by Bovey Rao ’19
In Boston, each neighborhood has a distinct personality More importantly (to me at least), the neighborhoods have developed into culinary dining destinations for their own reasons. The North End’s Italian food is nationally recognized, the South End serves some of the Boston’s most inventive dishes, and the various colleges provide cheap accessible food for ravenous college students. While these sections may be the most well-known, others still provide that awesome culinary punch. Enter the Back Bay.
Immediately across the Charles River by MIT, the Back Bay spans a wide area of Boston’s downtown. The best way to describe the Back Bay is upbeat. With Newbury and Boylston Street, the Back Bay epitomizes the concept of “hip.” With the Prudential Center, there is also the embodiment of tradition. The restaurant culture reflects that with many cheaper dining establishments as well as some of Boston’s most expensive and renowned restaurants filling the Back Bay. On Boylston Street, the Atlantic Fish Company is an upscale seafood centric restaurant that focuses on traditional preparations.
Upon entering the restaurant, you can immediately recognize the pedigree of excellence. The attentive host and hostess promptly greeted my party, and we were seated deep into the restaurant. Our seating was slightly suboptimal with poor lighting but simultaneously piqued my interest as I could glance inside the kitchen. After laboriously examining the brunch offerings (an eclectic mix of breakfast and lunch options), we placed our orders and casually talked in the subdued but still buzzing restaurant.
For the customary starter, blueberry muffins, a sweet raisin nut bread, and a crusty sourdough with a light cream butter were served. Given our appetite, we quickly tore through these loaves. The “sourdough” as described did not resemble the true soar loaves that originated in San Francisco, but the savory bread delivered a flavorful crust and crumb. The nutty raisin bread was filled with many dried fruit and a few nuts (watch out for allergens), and the blueberry muffin was passable. Appetite excited, I prepared myself for AFC’S well-regarded clam chowder and its acclaimed crab and artichoke dip.
While I had qualms about B&G’s clam chowder last week for being too thin, AFC delivered a thick and luscious version. The soup was served in a one of their excellent bread bowls, which made for an incredible dish. I found myself somewhat saddened by the end as the fantastic bread was left hollowed out. The crab and artichoke dip had similar presentation, with the dip snugly fit in a bread bowl. The accompanying chips and crudités went spectacularly well with the steaming cheesy mess of a dip. The crab may not have been noticeably visually, but it left a faint and well appreciated reminder on the palette. However, once again, I experienced incredible remorse for the empty shell of bread.
After quickly snapping pictures, we commenced with our meal. My seafood fra diavolo was an impeccable al dente with a plethora of fresh seafood. The rich arrabiata sauce was incredible as the essential tomato flavors filled my mouth. With the simple linguine and the tender seafood, the perfect umami was achieved. While the course gave off the vibe of extravagance, the dish truly delivered with simplicity.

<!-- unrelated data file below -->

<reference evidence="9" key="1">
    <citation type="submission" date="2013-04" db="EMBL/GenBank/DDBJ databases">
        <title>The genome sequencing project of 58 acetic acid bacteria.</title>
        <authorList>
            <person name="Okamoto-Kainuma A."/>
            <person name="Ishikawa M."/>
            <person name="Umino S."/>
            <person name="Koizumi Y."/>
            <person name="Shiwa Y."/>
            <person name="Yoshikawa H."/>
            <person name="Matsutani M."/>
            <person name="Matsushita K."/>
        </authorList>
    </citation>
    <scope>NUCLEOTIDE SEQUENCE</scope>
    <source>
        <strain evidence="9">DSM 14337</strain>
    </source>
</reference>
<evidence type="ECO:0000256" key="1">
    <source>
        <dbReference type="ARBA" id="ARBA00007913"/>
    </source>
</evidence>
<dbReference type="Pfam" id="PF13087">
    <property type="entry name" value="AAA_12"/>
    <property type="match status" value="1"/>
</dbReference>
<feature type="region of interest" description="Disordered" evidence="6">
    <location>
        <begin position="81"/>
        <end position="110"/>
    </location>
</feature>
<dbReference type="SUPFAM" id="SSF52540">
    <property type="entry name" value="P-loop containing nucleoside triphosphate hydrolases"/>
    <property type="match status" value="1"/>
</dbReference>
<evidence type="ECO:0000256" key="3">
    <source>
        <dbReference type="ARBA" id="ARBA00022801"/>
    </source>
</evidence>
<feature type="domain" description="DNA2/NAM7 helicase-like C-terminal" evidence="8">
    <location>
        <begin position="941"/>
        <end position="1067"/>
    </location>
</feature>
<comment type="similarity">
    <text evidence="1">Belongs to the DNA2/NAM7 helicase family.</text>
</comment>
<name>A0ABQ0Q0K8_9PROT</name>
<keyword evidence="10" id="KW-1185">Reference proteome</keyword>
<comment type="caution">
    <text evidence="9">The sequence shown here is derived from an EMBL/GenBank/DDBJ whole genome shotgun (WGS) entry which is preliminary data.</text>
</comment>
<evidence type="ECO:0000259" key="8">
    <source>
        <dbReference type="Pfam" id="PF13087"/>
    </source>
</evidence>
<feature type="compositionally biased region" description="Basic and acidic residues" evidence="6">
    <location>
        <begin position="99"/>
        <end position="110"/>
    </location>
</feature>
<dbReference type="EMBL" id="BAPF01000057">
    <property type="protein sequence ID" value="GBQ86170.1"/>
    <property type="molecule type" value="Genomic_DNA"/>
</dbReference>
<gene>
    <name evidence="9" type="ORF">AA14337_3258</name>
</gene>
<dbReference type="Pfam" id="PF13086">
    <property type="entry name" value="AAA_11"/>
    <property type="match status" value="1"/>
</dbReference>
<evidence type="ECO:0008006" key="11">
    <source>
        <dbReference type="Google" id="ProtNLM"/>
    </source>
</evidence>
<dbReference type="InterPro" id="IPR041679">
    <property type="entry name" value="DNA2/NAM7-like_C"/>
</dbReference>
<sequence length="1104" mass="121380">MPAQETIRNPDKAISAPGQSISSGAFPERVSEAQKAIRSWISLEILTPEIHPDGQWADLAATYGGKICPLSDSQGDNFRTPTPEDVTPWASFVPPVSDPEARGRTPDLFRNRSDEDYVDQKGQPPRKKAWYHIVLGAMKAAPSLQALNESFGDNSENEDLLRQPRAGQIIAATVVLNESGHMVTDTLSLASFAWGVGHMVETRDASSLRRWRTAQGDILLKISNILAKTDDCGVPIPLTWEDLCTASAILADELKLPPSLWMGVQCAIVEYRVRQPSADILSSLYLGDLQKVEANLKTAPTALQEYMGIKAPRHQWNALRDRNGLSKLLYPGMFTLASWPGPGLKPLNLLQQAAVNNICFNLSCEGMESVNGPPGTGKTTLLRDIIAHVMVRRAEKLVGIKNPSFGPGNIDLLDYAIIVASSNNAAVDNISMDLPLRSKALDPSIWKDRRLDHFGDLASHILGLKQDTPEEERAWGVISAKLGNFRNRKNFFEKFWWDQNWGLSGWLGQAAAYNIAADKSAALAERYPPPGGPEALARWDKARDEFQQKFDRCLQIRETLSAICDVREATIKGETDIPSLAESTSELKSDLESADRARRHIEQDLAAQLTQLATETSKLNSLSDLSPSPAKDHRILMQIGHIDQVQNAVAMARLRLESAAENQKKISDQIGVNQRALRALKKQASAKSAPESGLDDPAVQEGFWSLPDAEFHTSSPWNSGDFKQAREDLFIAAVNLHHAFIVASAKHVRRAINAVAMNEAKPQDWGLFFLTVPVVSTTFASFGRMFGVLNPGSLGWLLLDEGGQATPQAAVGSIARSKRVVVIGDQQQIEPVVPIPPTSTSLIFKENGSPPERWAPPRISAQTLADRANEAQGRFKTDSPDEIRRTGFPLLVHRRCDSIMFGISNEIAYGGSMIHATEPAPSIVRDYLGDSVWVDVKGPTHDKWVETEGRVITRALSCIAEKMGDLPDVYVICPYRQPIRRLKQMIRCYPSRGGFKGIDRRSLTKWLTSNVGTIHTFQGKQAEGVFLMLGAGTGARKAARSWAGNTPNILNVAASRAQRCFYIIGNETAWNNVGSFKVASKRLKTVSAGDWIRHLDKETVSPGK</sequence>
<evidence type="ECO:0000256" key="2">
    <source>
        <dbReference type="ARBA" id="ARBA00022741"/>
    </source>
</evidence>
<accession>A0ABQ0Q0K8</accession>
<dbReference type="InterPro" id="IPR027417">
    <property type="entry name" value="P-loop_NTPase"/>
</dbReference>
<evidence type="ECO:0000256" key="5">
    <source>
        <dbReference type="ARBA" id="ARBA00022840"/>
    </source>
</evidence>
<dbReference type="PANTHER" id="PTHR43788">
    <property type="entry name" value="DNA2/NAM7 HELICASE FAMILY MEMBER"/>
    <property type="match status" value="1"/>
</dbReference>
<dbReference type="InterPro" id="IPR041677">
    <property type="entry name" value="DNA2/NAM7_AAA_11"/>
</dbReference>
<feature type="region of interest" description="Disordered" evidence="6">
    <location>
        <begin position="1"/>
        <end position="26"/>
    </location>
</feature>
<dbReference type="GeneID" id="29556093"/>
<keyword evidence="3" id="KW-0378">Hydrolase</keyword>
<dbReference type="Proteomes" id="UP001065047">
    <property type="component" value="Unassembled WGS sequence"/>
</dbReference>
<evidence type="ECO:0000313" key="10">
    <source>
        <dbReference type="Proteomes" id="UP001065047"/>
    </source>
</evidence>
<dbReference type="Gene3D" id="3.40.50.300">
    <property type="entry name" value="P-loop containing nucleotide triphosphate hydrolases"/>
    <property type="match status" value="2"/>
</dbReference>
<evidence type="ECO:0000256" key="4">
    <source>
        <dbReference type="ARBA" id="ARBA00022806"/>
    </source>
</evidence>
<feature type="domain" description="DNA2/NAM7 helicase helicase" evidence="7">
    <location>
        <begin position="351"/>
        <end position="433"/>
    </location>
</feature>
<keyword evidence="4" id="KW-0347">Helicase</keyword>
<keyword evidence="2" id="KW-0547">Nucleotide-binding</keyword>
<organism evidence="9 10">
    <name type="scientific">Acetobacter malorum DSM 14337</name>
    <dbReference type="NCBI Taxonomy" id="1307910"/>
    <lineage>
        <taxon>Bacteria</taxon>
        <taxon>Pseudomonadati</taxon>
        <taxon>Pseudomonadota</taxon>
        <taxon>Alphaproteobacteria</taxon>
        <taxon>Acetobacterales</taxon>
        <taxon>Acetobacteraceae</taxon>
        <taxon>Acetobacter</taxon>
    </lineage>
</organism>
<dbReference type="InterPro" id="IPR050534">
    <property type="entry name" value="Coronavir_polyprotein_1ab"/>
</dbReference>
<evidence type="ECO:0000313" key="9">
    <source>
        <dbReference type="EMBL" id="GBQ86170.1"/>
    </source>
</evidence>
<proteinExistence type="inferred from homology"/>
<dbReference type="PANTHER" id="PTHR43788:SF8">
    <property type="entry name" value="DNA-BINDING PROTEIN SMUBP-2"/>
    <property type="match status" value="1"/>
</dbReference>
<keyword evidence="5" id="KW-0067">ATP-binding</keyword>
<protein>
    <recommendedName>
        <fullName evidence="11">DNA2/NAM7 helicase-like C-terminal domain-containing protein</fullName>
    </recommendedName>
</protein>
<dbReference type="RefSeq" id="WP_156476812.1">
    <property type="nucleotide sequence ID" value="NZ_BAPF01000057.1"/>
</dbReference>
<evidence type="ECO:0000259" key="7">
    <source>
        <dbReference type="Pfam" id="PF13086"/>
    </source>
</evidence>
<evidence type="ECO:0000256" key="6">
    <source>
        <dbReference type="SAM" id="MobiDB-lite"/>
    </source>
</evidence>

My companions ate with gusto as I took a quick sampling of their courses. The blackened haddock was among the numerous daily catch options at AFC. Each day AFC receives large orders of fresh fish and customizes a dish specific for each variety. Additionally, they also can prepare the fish through a variety of other methods like grilling, broiling, or blackening. The haddock was noticeably fresh and paired well with the blackening spice, and the two sides of buttery mashed potatoes and crisp beans. The filet and lobster benedict (only on the brunch menu) was appetizing as well with a consistent but acidic hollandaise served in a traditional manner on toasted English muffin. Finally, the lobster roll was a true behemoth as it much larger than others I experienced. The crisp toasted bun served as an excellent textural balance with the tender and generous portion of lobster.
Finally, the table finished with a warm Michigan cherry cobbler. In general, the desserts are very traditional, so I was not particularly drawn to any. The meal concluded well with the tart sweetness of the cherries with the decadent ice cream. However, the cobbler aspect was difficult to define as the “biscuit” on the cobbler was difficult to break apart.
Given the traditional and phenomenally executed menu, it was clear to see why the restaurant maintained such an excellent reputation. Add on the stellar service and the superb setting, and AFC obviously cemented itself as a Boston staple. However, with that comes the caveat of being predictable, and thus nothing truly surprised me. The excellence of a restaurant is measured by their longevity, but the impact of a restaurant comes with its creativity and innovation. AFC serves exceptional seafood at a pristine location and delivered a meal that well satisfied my lofty expectations.